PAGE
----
Jenkins Mayor Charles Dixon says his biggest disappointment as mayor has been the lack of funds necessary to dredge Elkhorn Lake and repair the dam that holds it, which was built by Consolidation Coal Company as the water supply for the city in 1916. Dixon said he thought funding to repair the dam and dredge the lake was imminent either from PRIDE or the U.S. Army Corps of Engineers, but said both sources dried up unexpectedly and without explanation.
In a pre-meeting discussion with The Mountain Eagle,
Dixon said he had written to Fifth District U.S. Congressman Harold ‘Hal’ Rogers’s office, to Kentucky’s U.S. Senators Mitch McConnell and Jim Bunning, and to “everybody but the president” seeking help. He said City Clerk Sherry Puckett had sent approximately 50 letters to governmental and funding agencies seeking money to repair the dam and dredge the lake and he is hoping for results, which so far have not been forthcoming. Copies of the letter were sent to state government officials and a number of interested residents and former residents of Jenkins.
In the letter to Rogers’s Somerset office, Dixon told Bob Mitchell that the lake is an ongoing problem that has plagued a generation of mayors but that the leaks in the dam have gotten worse and represent a serious threat to the city. Dixon told The
that while he does not see the dam as an imminent threat, it does represent a threat to the lives of several hundred people who live in the flood path if it were to break.
“I don’t think the dam is going to break,” said Dixon. “But if it did, it would be a disaster.”
Dixon said the lake and dam were just part of an overall water situation that has cost the city a great deal of money and caused the loss of millions of gallons of treated water. A number of water and sewer projects are scheduled to begin construction or go to bid within the next two or three months, but he said that relief on the lake problems simply hasn’t materialized. Dixon said the Army Corps office told him it thought it could get the money to dredge the lake and to repair the dam while the dredging was going on, but “it went away.” Paul Nesbitt of Nesbitt Engineering, which works with the city on water and sewer projects, reported at Monday’s meeting that his office is still seeking funding for the project.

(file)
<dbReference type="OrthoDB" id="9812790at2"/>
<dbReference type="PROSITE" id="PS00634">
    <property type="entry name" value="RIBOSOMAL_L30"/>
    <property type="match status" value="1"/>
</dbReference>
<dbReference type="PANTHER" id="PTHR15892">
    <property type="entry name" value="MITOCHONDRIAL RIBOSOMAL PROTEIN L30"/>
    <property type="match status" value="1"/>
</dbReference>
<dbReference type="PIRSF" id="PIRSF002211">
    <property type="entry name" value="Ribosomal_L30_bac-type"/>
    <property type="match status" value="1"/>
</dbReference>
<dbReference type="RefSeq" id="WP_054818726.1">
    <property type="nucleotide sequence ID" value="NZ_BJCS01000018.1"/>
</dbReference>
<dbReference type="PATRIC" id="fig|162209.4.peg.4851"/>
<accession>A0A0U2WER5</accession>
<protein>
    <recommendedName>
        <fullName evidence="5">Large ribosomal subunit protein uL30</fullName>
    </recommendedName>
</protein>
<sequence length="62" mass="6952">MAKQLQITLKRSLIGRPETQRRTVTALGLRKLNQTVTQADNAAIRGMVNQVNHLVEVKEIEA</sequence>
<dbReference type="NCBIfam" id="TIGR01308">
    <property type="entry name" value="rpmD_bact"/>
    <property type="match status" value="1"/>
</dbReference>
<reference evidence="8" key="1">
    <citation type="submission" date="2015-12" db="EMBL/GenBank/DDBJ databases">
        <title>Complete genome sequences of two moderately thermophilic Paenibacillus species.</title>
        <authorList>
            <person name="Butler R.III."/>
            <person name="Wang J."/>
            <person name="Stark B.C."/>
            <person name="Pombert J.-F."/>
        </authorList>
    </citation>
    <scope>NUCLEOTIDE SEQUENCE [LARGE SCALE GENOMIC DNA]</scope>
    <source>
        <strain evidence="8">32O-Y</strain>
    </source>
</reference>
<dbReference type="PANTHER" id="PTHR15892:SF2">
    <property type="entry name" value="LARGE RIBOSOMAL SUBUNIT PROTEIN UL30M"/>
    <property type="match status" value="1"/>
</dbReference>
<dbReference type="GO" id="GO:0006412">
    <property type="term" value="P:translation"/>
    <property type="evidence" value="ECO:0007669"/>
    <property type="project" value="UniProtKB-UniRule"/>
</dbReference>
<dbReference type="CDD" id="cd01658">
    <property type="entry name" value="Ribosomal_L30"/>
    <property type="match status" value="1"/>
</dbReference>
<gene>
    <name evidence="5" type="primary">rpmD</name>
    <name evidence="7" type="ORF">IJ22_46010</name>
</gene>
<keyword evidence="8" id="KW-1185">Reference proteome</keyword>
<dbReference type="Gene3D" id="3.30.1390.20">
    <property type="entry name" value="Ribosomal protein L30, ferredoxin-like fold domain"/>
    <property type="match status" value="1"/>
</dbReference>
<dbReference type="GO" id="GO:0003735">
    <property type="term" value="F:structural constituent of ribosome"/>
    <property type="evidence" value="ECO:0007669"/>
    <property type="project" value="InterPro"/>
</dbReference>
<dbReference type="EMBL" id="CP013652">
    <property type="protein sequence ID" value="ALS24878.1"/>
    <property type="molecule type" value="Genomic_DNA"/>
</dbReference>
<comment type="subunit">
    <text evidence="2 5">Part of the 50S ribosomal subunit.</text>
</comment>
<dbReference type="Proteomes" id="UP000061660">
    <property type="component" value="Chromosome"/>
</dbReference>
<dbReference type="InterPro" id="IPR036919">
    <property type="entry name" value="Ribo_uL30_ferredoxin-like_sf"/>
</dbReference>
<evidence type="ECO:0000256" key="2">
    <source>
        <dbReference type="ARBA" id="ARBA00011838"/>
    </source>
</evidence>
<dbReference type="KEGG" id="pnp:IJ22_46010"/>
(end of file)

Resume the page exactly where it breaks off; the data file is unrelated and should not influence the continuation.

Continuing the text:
In other business, the council heard more bad news on water losses from Water Superintendent Bo Hopkins. Hopkins reported an unaccounted for loss of treated water of 8,700,000 gallons, or 52 percent of all water produced by the city in December. In all, 16,890,000 gallons were produced and 4,243,000 were sold. Hopkins accounted for another 3,947,000 gallons, including 1,860,000 gallons lost to leaks, but said until new lines are run throughout the city, high losses will continue. He told the council that city workers had recently discovered and terminated an active line in Marshalls Branch which carried water nowhere and was full of holes. Hopkins said it is unknown how many such lines exist but that a number of lines from 1912 are still “hot,” carrying water.
The Utilities Commission made several recommendations in its report to the council, including setting a minimum usage charge for Mountain Breeze Apartments of 1,000 gallons. Commission Chairman Ked Sanders said new meters will soon be installed at Mountain Breeze and usage will be better calculated. Sanders also recommended making the situation brought to the council’s attention by Roger Johnson more equitable, but said it would mean adding as much as 25 cents to basic water rates for the first 1,000 gallons for city water customers.
Johnson, who lives on East Jenkins Hill in Burdine, has water service but the city is unable to run sewer lines to his residence. In the newly adopted rate structure, he would be paying more than customers with both water and sewer service. Sanders told the council that arrangement is unfair and inequitable and should be corrected for Johnson and the other approximately 150 water-only customers.
Council member Rebecca Terrill said while she agrees with Sanders that Johnson’s situation should be corrected, at least some of the people who have water-only service had the option to have sewer service and declined. Terrill said these people should pay more than innocent customers like Johnson who don’t have access to sewer service, especially if they are running straight pipes. The council asked for a list of those customers who have water-only service to see how many actually have access to sewer service as well. Paul Nesbitt told Mayor Dixon if he will supply a list of the names and addresses of the customers, his company can determine if sewer is available from its maps and report at the February meeting.
In the Engineering Report, Paul Nesbitt told the council that the Number Two Bottom Sewer Rehab Project is in the process of finalizing easements while awaiting approval from the U.S. Department of Agriculture’s Rural Development Agency. Nesbitt said he expects the project, which has already been bid, to begin soon. Nesbitt said the Camden Road Waterline Project will receive bids on Jan. 13, his office is working on Phase I of the city Waterline Improvement (replacement) Project RD checklist and responding to easement concerns, and Phase Two will be submitted to the Kentucky Division of Water in February. The design for Phase Two is 75 percent complete.